How Do Political Factors Influence International Trade and Investment?

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Political factors play a large role in determining the outcome of international trade and investment policies. While more economic integration and greater trade are generally considered beneficial for global stability, recent events may cause us to think differently. This paper tests the hypothesis that the degree of political polarization and a divided government are associated with expansions and contractions of trade and investment policies.

There has been debate about whether increased trade and investment promotes peace or increases the likelihood of conflict. Some scholars have argued that increased trade does increase the chances of conflict, while others have found that it decreases the likelihood of conflict. However, some researchers have concluded that increased trade may lead to greater political cleavages in a country.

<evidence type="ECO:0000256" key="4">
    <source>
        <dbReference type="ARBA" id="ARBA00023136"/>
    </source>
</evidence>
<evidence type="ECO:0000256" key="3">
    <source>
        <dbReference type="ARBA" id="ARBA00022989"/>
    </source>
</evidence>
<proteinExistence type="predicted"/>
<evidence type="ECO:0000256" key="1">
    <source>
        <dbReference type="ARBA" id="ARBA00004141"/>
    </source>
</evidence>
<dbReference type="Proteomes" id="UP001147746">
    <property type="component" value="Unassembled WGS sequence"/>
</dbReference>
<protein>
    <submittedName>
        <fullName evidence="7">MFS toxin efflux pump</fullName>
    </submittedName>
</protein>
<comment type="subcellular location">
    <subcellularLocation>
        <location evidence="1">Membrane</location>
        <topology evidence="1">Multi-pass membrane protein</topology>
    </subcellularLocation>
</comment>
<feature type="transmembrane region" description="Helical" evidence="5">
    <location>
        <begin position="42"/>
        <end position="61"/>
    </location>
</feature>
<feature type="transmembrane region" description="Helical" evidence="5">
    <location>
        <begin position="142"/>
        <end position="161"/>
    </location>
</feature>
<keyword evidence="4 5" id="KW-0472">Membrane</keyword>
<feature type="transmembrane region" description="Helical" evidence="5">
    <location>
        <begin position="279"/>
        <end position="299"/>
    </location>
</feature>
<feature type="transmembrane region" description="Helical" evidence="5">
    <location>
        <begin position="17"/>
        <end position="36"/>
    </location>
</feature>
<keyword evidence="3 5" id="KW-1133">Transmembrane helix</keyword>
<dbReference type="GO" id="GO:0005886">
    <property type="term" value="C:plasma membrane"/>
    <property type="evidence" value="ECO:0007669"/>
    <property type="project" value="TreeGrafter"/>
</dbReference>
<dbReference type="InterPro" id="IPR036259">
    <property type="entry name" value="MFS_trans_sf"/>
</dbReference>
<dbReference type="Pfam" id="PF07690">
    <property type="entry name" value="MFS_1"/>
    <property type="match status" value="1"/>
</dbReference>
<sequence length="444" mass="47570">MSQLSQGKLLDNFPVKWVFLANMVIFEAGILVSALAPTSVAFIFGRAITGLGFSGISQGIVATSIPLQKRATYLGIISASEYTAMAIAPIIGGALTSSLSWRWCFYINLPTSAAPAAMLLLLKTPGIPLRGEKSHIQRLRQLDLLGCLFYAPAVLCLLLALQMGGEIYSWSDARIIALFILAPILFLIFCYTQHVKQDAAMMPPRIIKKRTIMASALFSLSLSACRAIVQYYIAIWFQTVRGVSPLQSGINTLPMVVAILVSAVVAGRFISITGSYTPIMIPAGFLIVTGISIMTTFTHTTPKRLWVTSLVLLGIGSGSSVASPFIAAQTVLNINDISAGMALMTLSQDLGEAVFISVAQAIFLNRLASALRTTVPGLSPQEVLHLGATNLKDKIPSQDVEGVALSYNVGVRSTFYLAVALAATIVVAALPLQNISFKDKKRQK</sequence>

The early models of trade policy focused on the politics of domestic groups and the “pressure group effect.” In other words, domestic groups seek protection and liberalization policies that increase their incomes. Adam Smith, however, recognized the distributional implications of trade policy. He also noted that the expansion of trade leads to collusion between businessmen.

There has also been debate about the relationship between political regimes and trade policy. For example, democratic countries are less likely to pursue protectionist policies. In contrast, autocratic countries are more likely to engage in protectionist trade policies. Some researchers believe that this is because democratic countries are more likely to cooperate and sign trade liberalization agreements than autocratic ones.

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